Tributes have been paid to f ormer BBC political editor John Cole, who has died after a long illness, aged 85.
His family announced the death of the b roadcaster who spent 10 years with the BBC after a lengthy career in newspapers and was famed for his impartial approach and his distinctive Ulster accent .
He died at his Surrey home yesterday and is survived by his wife Madge, four sons - Donald, Patrick, David and Michael - and nine grandchildren.
His family said: "While many people will remember John for his journalism and broadcasting, for us he was the most loving, funny and devoted husband, father and grandfather. We will miss him terribly, but have so many memories of the tremendous happiness he has brought into our lives."
David Cameron's official spokesman said: "The Prime Minister is deeply saddened by the news and would send his condolences, of course, to Mr Cole's family and friends.
"He is someone who contributed so much to British political life."
Labour leader Ed Miliband wrote on Twitter: "My generation grew up watching John Cole. He conveyed the drama and importance of politics. Many condolences to his family."
As the face of the BBC's political coverage during the Thatcher years, he covered major stories including the Falklands War, the Brighton bomb and Margaret Thatcher's resignation as prime minister.
The BBC's current political editor, Nick Robinson, said Cole's death was "sad news".
Writing on Twitter, he said: "The man I learnt so much from, the BBC's former political editor John Cole, has died. He shaped the way all in my trade do our jobs."
Former Cabinet minister and chairman of the BBC Trust Lord Patten said: "John Cole was a hugely respected BBC political editor, whose absolute integrity and astute analysis, to say nothing of his distinctive delivery, defined political reporting in the '80s. My thoughts are with his family."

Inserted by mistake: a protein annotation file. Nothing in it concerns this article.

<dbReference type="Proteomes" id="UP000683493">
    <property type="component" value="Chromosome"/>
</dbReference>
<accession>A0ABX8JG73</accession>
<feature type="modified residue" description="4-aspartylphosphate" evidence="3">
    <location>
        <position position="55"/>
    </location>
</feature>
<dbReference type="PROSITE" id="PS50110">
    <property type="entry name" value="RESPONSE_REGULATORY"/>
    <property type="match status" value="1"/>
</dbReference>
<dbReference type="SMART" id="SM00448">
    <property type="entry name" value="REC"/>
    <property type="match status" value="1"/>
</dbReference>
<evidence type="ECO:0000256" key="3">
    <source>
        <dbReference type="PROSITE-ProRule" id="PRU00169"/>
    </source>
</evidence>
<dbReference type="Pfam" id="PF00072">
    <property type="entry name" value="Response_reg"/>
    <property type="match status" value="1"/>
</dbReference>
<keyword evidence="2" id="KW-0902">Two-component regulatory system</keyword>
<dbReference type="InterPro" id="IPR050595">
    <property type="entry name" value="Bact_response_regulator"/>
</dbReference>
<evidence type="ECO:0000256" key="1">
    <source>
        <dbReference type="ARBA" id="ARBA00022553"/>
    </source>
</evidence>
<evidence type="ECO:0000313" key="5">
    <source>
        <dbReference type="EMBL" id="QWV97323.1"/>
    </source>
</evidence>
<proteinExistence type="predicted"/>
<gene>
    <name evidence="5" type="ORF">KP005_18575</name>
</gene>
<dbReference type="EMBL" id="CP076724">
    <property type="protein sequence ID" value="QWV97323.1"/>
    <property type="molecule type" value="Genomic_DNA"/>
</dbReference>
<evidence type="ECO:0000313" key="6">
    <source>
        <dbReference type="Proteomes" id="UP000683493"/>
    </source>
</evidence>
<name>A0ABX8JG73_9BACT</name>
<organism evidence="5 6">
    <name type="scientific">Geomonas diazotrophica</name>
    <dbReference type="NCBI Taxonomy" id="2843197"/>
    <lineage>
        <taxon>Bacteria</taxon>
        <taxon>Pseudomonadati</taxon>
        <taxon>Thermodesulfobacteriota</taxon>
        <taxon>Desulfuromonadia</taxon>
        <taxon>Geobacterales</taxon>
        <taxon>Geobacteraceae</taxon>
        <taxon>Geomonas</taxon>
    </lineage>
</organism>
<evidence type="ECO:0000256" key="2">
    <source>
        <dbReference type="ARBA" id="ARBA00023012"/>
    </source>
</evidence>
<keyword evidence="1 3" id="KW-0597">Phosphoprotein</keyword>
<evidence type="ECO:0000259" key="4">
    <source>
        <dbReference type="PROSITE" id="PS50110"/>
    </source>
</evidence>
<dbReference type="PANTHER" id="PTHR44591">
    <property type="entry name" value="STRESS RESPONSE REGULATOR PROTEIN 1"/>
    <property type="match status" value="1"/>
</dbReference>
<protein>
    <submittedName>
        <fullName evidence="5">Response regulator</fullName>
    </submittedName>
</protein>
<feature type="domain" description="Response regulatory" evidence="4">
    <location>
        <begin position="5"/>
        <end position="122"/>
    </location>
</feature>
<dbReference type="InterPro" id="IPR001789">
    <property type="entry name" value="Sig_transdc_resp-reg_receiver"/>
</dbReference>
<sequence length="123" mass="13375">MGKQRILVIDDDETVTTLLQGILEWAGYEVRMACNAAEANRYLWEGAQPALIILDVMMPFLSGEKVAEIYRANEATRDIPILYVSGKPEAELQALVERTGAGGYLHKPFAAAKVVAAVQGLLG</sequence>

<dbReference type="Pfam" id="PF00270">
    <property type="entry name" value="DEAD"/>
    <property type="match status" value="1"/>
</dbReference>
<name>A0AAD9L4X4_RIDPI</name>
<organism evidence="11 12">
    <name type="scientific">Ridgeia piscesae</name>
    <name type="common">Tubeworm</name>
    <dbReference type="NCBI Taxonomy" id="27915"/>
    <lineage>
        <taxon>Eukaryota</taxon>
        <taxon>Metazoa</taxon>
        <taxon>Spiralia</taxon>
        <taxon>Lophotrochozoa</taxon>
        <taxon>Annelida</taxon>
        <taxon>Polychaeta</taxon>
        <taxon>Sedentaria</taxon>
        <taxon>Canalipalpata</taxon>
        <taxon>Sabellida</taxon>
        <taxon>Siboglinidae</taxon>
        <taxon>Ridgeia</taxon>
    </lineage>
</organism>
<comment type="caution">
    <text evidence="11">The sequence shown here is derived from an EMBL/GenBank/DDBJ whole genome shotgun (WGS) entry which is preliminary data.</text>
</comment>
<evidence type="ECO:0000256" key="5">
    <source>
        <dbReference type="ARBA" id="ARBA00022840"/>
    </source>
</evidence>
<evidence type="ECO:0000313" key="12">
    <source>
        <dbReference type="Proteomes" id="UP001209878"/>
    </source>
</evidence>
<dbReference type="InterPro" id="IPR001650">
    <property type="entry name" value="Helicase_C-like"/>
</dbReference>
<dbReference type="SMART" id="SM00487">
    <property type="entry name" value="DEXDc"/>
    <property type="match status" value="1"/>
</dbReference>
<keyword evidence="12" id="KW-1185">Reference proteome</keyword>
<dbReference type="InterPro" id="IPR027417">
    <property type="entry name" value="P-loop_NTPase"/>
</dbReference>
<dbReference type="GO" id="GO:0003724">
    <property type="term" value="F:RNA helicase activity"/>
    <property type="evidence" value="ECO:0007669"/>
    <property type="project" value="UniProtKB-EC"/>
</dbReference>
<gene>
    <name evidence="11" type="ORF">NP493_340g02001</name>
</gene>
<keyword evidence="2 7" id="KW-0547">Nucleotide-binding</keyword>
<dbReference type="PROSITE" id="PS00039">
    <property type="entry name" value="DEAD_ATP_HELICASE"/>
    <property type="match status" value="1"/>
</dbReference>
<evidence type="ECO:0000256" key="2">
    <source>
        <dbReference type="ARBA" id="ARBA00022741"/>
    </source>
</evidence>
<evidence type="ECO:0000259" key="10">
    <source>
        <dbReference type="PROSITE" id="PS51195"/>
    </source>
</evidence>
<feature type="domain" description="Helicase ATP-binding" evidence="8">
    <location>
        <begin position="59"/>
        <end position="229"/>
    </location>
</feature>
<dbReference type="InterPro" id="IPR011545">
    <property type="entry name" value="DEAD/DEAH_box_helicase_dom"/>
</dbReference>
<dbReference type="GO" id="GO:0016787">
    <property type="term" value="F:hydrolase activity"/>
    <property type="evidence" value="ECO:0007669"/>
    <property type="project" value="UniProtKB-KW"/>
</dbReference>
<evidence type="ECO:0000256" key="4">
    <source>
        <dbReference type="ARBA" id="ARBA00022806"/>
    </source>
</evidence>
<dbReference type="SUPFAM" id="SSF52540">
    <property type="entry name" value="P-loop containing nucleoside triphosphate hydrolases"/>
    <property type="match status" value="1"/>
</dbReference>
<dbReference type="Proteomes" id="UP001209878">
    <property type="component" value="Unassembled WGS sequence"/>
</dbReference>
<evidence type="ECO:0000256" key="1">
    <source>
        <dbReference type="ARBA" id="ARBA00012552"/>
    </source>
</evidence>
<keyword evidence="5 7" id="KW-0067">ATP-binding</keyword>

The BBC's director of news and current affairs, James Harding, said: "John was a loved and respected broadcaster, a journalist with his own unforgettable style and a commanding knowledge of his subject.
"He embodied the qualities of a truly great journalist: integrity, curiosity and character. He will, I know, be sorely missed and fondly remembered across the BBC. Our thoughts are with his family."
Scotland First Minister Alex Salmond said: "When I started out in politics at the House of Commons, John Cole was the main BBC correspondent. Not only was he an extremely able journalist but also extraordinarily helpful and generous to a young politician."
Cole was b orn in Belfast in 1927 and started his career on the Belfast Telegraph in 1945 before joining The Guardian, where he worked as labour correspondent, news editor and eventually deputy editor.
In 1975 he joined The Observer before moving to the BBC in 1981.
He retired after the 1992 general election and wrote his memoirs, As It Seemed To Me, and a novel set in his native Northern Ireland.
In his memoirs, Cole recounted how an interview early in his career with then prime minister Clement Attlee during a holiday in Ireland inspired him to to work in Westminster.
He went on to interview many of Westminster's biggest names and was a regular fixture outside Downing Street in the 1980s.
Former prime minister Sir John Major said: "John Cole was one of the finest political correspondents of my lifetime, and a real credit to his profession. When John spoke, everyone listened.
"He was always well-informed, balanced - and trustworthy - and set the bar very high for all who followed.
"My thoughts and sympathy are with his family."
Tory grandee Lord Heseltine said Cole's success involved a "great deal of charm" and said his accent helped him stand out.
He told BBC Radio 4's World at One: "John became a national character ... I think the accent was a great help, didn't do him any harm at all, everybody knew who he was.
"I look back with great fondness to my relationship with him."
Ken Clarke, a Cabinet minister under both Margatet Thatcher and John Major, also paid tribute to Cole.
"He was an outstanding political journalist but he was also genuinely a very nice, witty character, whose company was always a pleasure," he said.
"The relationship between a politician and a journalist is always a little combative, but it was always fair in his case and we really became quite good friends. My wife and I will miss him."
BBC director-general Tony Hall said: "He was the BBC at its absolute best, he became a national institution. We shall miss him enormously. He did a huge, huge amount for political journalism in this country, and for the BBC."
Former prime minister Gordon Brown said: " John Cole was the soft-spoken giant of journalism whose friendly manner and unimpeachable integrity allowed him to ask the difficult questions that got to the heart of an issue.
"Respected by all, he leaves a great legacy of writing and commentating which will serve the test of time."